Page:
A healthy population directly contributes to Haiti’s stability, economic growth, and democracy. The SSQH-CS Project provides access to and increases utilization of primary healthcare services, including pre- and post-natal care; family planning; nutrition; HIV/AIDS; TB; immunizations; and water, sanitation, and hygiene, while emphasizing and improving the quality of those services. In order to advance its operations and healthcare services, SSQH-CS is harnessing the power of science and technology--integrating new financial tools for facility management and innovative mHealth (mobile health) applications to expand the network’s mobile data collection, health mentoring, and referral capabilities.
The goal of the Smallholder Alliance for Sorghum in Haiti (SMASH) Program is to improve the incomes of up to 18,000 Haitian subsistence farmers through increased incomes and production of locally grown sorghum in place of imported wheat in the production of BRANA’s product, Malta H, a non-alcoholic nutritional beverage.
Haiti’s private sector is an essential contributor to the country’s long-term economic development and vitality. The Haitian economy continues to be primarily driven by small- and medium-sized enterprises (SMEs), which have the potential to be strong engines of economic growth and create thousands of new jobs.
Agricultural productivity in Haiti has systematically declined in the last three decades. A shift to annual cropping on steep slopes has caused erosion and exacerbated flooding that affects the slopes, as well as the productive plain areas. The magnitude of flooding has increased, water supplies have become much more erratic, and both lives and livelihoods are under threat. At the same time, ground water levels in the plains have dropped substantially due to growing urban demand, and water has become increasingly brackish as seawater replaces fresh water.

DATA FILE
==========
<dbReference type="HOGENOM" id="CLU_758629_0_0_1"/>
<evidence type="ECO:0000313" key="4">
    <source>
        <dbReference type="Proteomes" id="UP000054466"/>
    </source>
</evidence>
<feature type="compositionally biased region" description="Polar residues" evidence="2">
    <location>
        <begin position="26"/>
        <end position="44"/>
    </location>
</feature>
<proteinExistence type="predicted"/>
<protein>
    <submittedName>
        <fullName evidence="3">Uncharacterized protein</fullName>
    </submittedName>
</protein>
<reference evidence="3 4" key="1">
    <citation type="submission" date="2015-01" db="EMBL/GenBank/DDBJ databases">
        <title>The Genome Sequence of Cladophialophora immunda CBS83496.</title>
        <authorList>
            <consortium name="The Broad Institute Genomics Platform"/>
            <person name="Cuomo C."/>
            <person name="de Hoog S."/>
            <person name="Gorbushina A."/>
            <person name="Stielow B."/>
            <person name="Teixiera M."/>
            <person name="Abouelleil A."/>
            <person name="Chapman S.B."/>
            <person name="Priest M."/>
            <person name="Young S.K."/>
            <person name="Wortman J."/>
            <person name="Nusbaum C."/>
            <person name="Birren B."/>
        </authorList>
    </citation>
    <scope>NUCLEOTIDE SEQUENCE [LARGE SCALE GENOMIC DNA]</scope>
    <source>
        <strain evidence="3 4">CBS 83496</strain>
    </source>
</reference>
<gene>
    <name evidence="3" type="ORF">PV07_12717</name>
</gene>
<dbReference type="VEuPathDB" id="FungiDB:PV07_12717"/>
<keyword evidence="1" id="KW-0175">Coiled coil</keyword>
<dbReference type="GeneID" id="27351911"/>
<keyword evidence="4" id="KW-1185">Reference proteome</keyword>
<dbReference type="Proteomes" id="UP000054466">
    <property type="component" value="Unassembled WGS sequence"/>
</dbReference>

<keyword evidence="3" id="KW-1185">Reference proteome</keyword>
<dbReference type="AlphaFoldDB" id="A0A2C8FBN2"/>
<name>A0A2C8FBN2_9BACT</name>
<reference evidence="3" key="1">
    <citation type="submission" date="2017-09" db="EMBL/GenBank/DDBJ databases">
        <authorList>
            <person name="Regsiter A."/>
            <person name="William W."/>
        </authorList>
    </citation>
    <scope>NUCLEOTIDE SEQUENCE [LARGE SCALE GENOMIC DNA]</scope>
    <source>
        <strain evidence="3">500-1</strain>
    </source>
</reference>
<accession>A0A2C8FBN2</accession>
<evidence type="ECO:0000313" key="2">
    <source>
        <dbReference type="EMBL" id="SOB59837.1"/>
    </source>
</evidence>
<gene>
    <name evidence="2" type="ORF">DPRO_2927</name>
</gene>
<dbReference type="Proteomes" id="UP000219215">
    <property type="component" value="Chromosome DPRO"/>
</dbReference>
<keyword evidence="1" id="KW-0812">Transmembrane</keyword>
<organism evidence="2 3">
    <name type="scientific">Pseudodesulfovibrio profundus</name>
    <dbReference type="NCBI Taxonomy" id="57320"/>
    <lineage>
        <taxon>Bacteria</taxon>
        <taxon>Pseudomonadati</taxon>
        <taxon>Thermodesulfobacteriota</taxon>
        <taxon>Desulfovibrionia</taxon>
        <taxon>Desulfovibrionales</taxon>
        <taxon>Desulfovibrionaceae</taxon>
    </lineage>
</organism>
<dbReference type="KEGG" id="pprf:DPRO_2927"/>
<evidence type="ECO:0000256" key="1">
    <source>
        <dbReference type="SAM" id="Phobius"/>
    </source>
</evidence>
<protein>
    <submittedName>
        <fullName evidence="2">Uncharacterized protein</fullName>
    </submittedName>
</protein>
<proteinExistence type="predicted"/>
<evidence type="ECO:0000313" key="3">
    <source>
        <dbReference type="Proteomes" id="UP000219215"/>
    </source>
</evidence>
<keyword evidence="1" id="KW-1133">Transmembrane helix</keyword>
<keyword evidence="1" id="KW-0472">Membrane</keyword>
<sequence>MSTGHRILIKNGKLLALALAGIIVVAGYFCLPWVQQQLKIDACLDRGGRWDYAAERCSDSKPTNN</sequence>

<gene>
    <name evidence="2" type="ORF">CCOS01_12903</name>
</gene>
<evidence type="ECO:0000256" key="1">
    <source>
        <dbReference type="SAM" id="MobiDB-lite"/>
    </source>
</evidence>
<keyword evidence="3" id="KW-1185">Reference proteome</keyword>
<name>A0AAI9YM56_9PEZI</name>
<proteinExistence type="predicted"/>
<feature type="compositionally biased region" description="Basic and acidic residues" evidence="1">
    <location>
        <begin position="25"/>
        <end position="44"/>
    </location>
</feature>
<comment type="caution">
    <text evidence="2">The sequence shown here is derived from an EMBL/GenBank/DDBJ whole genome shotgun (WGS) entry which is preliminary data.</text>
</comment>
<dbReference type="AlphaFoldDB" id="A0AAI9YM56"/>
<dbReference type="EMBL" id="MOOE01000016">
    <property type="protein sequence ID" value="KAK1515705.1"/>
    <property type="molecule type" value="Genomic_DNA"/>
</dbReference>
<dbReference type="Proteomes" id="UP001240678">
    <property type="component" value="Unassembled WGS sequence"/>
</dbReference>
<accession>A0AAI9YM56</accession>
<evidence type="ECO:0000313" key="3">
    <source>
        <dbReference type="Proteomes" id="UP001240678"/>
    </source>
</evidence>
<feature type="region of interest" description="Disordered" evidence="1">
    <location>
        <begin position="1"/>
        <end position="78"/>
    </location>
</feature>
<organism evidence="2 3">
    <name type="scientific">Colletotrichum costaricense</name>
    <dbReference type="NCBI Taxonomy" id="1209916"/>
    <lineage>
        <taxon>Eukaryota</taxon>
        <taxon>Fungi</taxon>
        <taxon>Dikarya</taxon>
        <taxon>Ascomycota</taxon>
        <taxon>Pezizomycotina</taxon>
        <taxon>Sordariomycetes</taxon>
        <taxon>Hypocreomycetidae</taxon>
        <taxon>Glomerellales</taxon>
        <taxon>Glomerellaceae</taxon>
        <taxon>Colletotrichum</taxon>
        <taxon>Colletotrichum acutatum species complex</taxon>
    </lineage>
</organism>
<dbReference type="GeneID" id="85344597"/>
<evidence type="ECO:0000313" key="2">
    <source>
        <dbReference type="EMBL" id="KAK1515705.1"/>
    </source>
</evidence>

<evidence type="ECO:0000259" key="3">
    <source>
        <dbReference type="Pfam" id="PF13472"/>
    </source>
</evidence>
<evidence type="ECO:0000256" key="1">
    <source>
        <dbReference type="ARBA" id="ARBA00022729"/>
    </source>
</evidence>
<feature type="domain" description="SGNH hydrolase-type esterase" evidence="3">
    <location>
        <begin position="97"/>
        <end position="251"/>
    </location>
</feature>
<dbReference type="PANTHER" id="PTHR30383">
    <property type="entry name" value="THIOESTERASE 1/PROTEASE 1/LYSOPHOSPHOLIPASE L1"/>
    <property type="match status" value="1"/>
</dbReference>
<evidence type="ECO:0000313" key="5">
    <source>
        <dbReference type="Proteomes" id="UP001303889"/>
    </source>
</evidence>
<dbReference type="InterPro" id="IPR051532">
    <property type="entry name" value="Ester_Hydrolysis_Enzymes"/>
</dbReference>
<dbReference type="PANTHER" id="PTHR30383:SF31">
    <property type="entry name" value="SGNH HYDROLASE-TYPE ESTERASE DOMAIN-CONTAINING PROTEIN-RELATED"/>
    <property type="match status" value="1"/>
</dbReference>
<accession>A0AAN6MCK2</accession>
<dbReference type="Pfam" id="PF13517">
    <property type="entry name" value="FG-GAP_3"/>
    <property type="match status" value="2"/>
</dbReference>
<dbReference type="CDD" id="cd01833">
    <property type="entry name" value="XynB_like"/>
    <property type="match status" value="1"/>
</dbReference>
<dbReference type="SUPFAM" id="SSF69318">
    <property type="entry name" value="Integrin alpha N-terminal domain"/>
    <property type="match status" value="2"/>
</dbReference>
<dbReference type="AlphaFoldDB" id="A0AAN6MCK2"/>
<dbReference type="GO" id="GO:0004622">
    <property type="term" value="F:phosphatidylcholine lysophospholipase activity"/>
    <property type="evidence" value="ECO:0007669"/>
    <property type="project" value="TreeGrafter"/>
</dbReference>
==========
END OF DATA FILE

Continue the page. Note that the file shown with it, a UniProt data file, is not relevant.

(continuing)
USAID’s Support to the National Food Security and Nutrition Program will directly support the Government of Haiti’s (GOH) social protection efforts to prevent hunger and malnutrition by implementing a safety net program that will build demand and improve access for locally-produced foods among vulnerable households. Directly impacting approximately 18,150 households through the provision of food vouchers and 205,000 households through maternal and child health and nutrition interventions, the program will initially be implemented in five departments. The four-year project will also work with the Government of Haiti’s Ministry of Social Affairs and Labor (MAST) to establish a national household level targeting database system.
Last updated: February 01, 2016